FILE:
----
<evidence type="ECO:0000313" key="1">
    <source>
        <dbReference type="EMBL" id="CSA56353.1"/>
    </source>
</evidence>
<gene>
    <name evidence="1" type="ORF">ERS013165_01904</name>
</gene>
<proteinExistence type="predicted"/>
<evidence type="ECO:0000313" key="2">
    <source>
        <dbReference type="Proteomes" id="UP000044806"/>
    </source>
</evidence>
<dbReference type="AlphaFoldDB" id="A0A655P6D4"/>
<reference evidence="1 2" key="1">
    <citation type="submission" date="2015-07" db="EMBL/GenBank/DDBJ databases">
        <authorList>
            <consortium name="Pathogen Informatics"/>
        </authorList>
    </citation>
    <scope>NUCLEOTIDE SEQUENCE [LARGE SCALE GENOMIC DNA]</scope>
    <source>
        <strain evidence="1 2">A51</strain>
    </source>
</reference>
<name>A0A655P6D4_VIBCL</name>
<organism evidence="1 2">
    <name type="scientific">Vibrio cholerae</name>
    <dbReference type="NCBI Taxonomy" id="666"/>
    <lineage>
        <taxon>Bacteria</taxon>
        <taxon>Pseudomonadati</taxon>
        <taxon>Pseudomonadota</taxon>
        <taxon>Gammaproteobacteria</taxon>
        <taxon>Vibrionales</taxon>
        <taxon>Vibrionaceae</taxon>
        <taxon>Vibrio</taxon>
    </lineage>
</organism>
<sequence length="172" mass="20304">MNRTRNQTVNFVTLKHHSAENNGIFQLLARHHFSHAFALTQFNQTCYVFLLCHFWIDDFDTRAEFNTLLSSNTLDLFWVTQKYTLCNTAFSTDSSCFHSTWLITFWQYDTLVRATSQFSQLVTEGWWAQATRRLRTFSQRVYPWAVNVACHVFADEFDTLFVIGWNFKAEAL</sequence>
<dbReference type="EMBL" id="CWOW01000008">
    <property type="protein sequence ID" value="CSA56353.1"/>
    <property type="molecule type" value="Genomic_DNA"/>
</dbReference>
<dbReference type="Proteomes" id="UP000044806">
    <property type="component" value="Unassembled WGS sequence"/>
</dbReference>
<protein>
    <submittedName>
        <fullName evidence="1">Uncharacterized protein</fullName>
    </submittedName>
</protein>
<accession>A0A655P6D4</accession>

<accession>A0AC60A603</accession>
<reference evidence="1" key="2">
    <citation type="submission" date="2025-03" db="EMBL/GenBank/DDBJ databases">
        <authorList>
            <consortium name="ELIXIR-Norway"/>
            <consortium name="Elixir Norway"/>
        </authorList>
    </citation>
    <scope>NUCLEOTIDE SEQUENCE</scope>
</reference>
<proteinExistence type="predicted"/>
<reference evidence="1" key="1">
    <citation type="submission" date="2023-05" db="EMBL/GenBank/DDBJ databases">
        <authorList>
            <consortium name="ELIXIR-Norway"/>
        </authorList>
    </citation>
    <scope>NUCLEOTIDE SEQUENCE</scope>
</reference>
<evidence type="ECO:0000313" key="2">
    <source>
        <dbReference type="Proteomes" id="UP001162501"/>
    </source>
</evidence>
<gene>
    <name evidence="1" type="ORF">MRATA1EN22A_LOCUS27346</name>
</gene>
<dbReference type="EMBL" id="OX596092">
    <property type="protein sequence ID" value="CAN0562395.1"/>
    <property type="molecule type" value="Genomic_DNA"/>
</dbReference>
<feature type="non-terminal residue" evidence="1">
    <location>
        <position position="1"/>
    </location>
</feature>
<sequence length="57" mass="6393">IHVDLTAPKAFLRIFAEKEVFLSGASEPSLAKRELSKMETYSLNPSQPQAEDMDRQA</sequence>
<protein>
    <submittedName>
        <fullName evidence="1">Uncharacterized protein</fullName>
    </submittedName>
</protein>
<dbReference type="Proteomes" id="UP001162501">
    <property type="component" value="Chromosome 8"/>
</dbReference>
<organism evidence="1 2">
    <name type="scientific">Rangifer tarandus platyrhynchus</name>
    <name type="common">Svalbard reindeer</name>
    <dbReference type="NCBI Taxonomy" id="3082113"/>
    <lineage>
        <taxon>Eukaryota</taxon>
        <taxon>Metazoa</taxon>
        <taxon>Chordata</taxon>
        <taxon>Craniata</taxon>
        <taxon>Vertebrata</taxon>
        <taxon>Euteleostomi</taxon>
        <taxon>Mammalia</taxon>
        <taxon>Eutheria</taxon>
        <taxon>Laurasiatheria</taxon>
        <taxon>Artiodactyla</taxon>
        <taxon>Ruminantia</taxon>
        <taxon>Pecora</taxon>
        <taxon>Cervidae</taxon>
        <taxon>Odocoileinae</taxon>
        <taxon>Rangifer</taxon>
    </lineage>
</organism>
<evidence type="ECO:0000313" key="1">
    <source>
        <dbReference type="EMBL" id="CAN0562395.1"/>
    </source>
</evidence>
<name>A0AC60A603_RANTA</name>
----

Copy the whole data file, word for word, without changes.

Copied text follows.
<evidence type="ECO:0000313" key="1">
    <source>
        <dbReference type="EMBL" id="CSA56353.1"/>
    </source>
</evidence>
<gene>
    <name evidence="1" type="ORF">ERS013165_01904</name>
</gene>
<proteinExistence type="predicted"/>
<evidence type="ECO:0000313" key="2">
    <source>
        <dbReference type="Proteomes" id="UP000044806"/>
    </source>
</evidence>
<dbReference type="AlphaFoldDB" id="A0A655P6D4"/>
<reference evidence="1 2" key="1">
    <citation type="submission" date="2015-07" db="EMBL/GenBank/DDBJ databases">
        <authorList>
            <consortium name="Pathogen Informatics"/>
        </authorList>
    </citation>
    <scope>NUCLEOTIDE SEQUENCE [LARGE SCALE GENOMIC DNA]</scope>
    <source>
        <strain evidence="1 2">A51</strain>
    </source>
</reference>
<name>A0A655P6D4_VIBCL</name>
<organism evidence="1 2">
    <name type="scientific">Vibrio cholerae</name>
    <dbReference type="NCBI Taxonomy" id="666"/>
    <lineage>
        <taxon>Bacteria</taxon>
        <taxon>Pseudomonadati</taxon>
        <taxon>Pseudomonadota</taxon>
        <taxon>Gammaproteobacteria</taxon>
        <taxon>Vibrionales</taxon>
        <taxon>Vibrionaceae</taxon>
        <taxon>Vibrio</taxon>
    </lineage>
</organism>
<sequence length="172" mass="20304">MNRTRNQTVNFVTLKHHSAENNGIFQLLARHHFSHAFALTQFNQTCYVFLLCHFWIDDFDTRAEFNTLLSSNTLDLFWVTQKYTLCNTAFSTDSSCFHSTWLITFWQYDTLVRATSQFSQLVTEGWWAQATRRLRTFSQRVYPWAVNVACHVFADEFDTLFVIGWNFKAEAL</sequence>
<dbReference type="EMBL" id="CWOW01000008">
    <property type="protein sequence ID" value="CSA56353.1"/>
    <property type="molecule type" value="Genomic_DNA"/>
</dbReference>
<dbReference type="Proteomes" id="UP000044806">
    <property type="component" value="Unassembled WGS sequence"/>
</dbReference>
<protein>
    <submittedName>
        <fullName evidence="1">Uncharacterized protein</fullName>
    </submittedName>
</protein>
<accession>A0A655P6D4</accession>

<accession>A0AC60A603</accession>
<reference evidence="1" key="2">
    <citation type="submission" date="2025-03" db="EMBL/GenBank/DDBJ databases">
        <authorList>
            <consortium name="ELIXIR-Norway"/>
            <consortium name="Elixir Norway"/>
        </authorList>
    </citation>
    <scope>NUCLEOTIDE SEQUENCE</scope>
</reference>
<proteinExistence type="predicted"/>
<reference evidence="1" key="1">
    <citation type="submission" date="2023-05" db="EMBL/GenBank/DDBJ databases">
        <authorList>
            <consortium name="ELIXIR-Norway"/>
        </authorList>
    </citation>
    <scope>NUCLEOTIDE SEQUENCE</scope>
</reference>
<evidence type="ECO:0000313" key="2">
    <source>
        <dbReference type="Proteomes" id="UP001162501"/>
    </source>
</evidence>
<gene>
    <name evidence="1" type="ORF">MRATA1EN22A_LOCUS27346</name>
</gene>
<dbReference type="EMBL" id="OX596092">
    <property type="protein sequence ID" value="CAN0562395.1"/>
    <property type="molecule type" value="Genomic_DNA"/>
</dbReference>
<feature type="non-terminal residue" evidence="1">
    <location>
        <position position="1"/>
    </location>
</feature>
<sequence length="57" mass="6393">IHVDLTAPKAFLRIFAEKEVFLSGASEPSLAKRELSKMETYSLNPSQPQAEDMDRQA</sequence>
<protein>
    <submittedName>
        <fullName evidence="1">Uncharacterized protein</fullName>
    </submittedName>
</protein>
<dbReference type="Proteomes" id="UP001162501">
    <property type="component" value="Chromosome 8"/>
</dbReference>
<organism evidence="1 2">
    <name type="scientific">Rangifer tarandus platyrhynchus</name>
    <name type="common">Svalbard reindeer</name>
    <dbReference type="NCBI Taxonomy" id="3082113"/>
    <lineage>
        <taxon>Eukaryota</taxon>
        <taxon>Metazoa</taxon>
        <taxon>Chordata</taxon>
        <taxon>Craniata</taxon>
        <taxon>Vertebrata</taxon>
        <taxon>Euteleostomi</taxon>
        <taxon>Mammalia</taxon>
        <taxon>Eutheria</taxon>
        <taxon>Laurasiatheria</taxon>
        <taxon>Artiodactyla</taxon>
        <taxon>Ruminantia</taxon>
        <taxon>Pecora</taxon>
        <taxon>Cervidae</taxon>
        <taxon>Odocoileinae</taxon>
        <taxon>Rangifer</taxon>
    </lineage>
</organism>
<evidence type="ECO:0000313" key="1">
    <source>
        <dbReference type="EMBL" id="CAN0562395.1"/>
    </source>
</evidence>
<name>A0AC60A603_RANTA</name>